Monday, June 8, 2009

Mamma Mia - the V&A rocks

It is much much cooler in London this morning. We take advantage of the fact that we can make the bedroom in our suite very dark to sleep in until 9 am this morning. I woke just before the alarm was due and find that the shower is cooler rather than warm - a good ruse to save on hot water bills maybe!! Breakfast is not cheap at the hotel and given our experience last night in the restaurant, we opt to have brunch out!

I manage to catch up with Helen on Skype - home, exhausted after the annual Mapleton scrapping marathon. I explained that I had tried to phone her over the weekend so I could catch up with the girls but I kept getting the 'this phone number is disconnected' message. Turns out she had to buy a new phone and for whatever reason, could not keep her old phone number. Oh well, the best laid plans ...
We also managed to get on to Antony and Amanda on Skype. They leave Darwin for 6 weeks visiting the rellies this Wednesday. Izabella was asleep after a day which Antony described as 'she finally found her feet fully'. I can just see her in my minds eye, running and giggling up and down their long hall! Turns out she is wearing a size 5 shoe. OMG she is going to be talllll.

Michael goes for a wander through the Kensington Gardens across the road while I upload yesterdays photos on to the blog. This blog is turning out to be our saviour as we often get confused these days with where and when we saw a particular thing. Today we are off to the Victoria and Albert Museum. From here we get the Tube from the Lancaster Gate Station, and we change at Notting Hill Gate for the Circle line to get off at South Kensington. Now, I know that everyone will not believe me, but there we were at 12:48 in the afternoon at Notting Hill Gate Station, with literally no one else on the platform. And this was as the train was coming! That would have to be a first, surely!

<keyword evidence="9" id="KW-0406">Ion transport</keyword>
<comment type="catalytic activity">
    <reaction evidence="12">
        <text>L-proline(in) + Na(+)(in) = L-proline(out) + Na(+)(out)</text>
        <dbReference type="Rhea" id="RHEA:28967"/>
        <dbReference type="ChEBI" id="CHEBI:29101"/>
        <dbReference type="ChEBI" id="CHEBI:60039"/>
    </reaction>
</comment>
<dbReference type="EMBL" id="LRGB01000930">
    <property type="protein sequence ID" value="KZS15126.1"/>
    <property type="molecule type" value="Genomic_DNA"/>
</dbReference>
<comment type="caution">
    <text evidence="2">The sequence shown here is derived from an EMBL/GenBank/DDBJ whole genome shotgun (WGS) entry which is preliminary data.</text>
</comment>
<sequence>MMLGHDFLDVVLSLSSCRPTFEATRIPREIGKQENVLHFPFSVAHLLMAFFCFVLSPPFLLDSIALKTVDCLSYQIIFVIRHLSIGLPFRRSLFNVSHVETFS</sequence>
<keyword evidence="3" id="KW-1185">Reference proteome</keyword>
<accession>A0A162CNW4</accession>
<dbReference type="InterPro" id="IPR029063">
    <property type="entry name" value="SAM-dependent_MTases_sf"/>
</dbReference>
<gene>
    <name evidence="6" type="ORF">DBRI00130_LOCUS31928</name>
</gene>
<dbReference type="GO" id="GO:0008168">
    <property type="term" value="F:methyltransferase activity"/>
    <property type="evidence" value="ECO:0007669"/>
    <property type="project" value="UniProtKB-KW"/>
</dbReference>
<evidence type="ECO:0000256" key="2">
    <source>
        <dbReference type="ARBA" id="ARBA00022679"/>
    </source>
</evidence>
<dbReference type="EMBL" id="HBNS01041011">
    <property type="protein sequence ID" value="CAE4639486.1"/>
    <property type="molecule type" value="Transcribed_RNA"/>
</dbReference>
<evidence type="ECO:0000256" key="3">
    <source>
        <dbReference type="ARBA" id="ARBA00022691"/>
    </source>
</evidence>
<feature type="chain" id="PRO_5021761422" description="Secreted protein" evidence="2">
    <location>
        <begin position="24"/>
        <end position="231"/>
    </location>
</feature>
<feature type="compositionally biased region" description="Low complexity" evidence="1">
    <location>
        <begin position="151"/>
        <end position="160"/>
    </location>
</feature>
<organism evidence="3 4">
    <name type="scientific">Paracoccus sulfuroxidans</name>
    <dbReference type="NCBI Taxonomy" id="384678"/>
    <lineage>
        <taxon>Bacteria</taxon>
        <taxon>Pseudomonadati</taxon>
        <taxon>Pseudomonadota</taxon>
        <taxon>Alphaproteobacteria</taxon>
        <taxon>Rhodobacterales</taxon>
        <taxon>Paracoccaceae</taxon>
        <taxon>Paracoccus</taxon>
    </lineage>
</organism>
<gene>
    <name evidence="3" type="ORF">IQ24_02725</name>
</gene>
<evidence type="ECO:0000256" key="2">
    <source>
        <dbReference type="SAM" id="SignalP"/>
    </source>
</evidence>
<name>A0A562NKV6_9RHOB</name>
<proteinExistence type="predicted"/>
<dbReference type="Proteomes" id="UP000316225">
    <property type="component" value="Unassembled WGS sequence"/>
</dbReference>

Then it is a walk through a subway lined with posters of all the Shows presently on in London. Gosh, there are so many! There are many exits from this subway - all signposted just like you are up on the streets and I am reminded of The Third Man with Orson Welles and Joseph Cotton where the sewers have street signs! We emerge at the Museum of Natural History - more so we can take a decent photo of the amazing architecture than any desire to go in today.

The V&A as the Victoria and Albert Museum is locally known is on the next block, and is almost as striking. But the real beauty unfolds when you walk through the doors. There is a reception area that sits squarely under a beautiful cupola with an amazing modern glass sculpture hanging from it. We buy tickets for the Baroque exhibition - Baroque 1620-1800: Style in the Age of Magnificence. But before we go in, we grab sandwiches and coffee and sit in the beautiful garden surrounding a cascading water pool.

Given all we have seen in the past six months, this exhibition seems especially interesting. And it was, demonstrating how the baroque art and furniture opened world travel and trade. Although by the end of it, we came away thinking that world poverty could be well and truly a thing of the past if only the mainline churches divested themselves of some of their wealth and applied it where needed - gosh, world debt could probably be wiped out!

We had time to see other exhibits then and split up as we wanted to see different things. Michael went off to drool over the statuary, while I headed off to the Sacred Silver and Stained Glass gallery. This one focuses on the development of stained glass from the 1300s on and since most of this is in churches, it made some sort of sense to also exhibit some of the silver (and gold) pieces held by the churches with it. My comment from the last paragraph applies equally as well here!!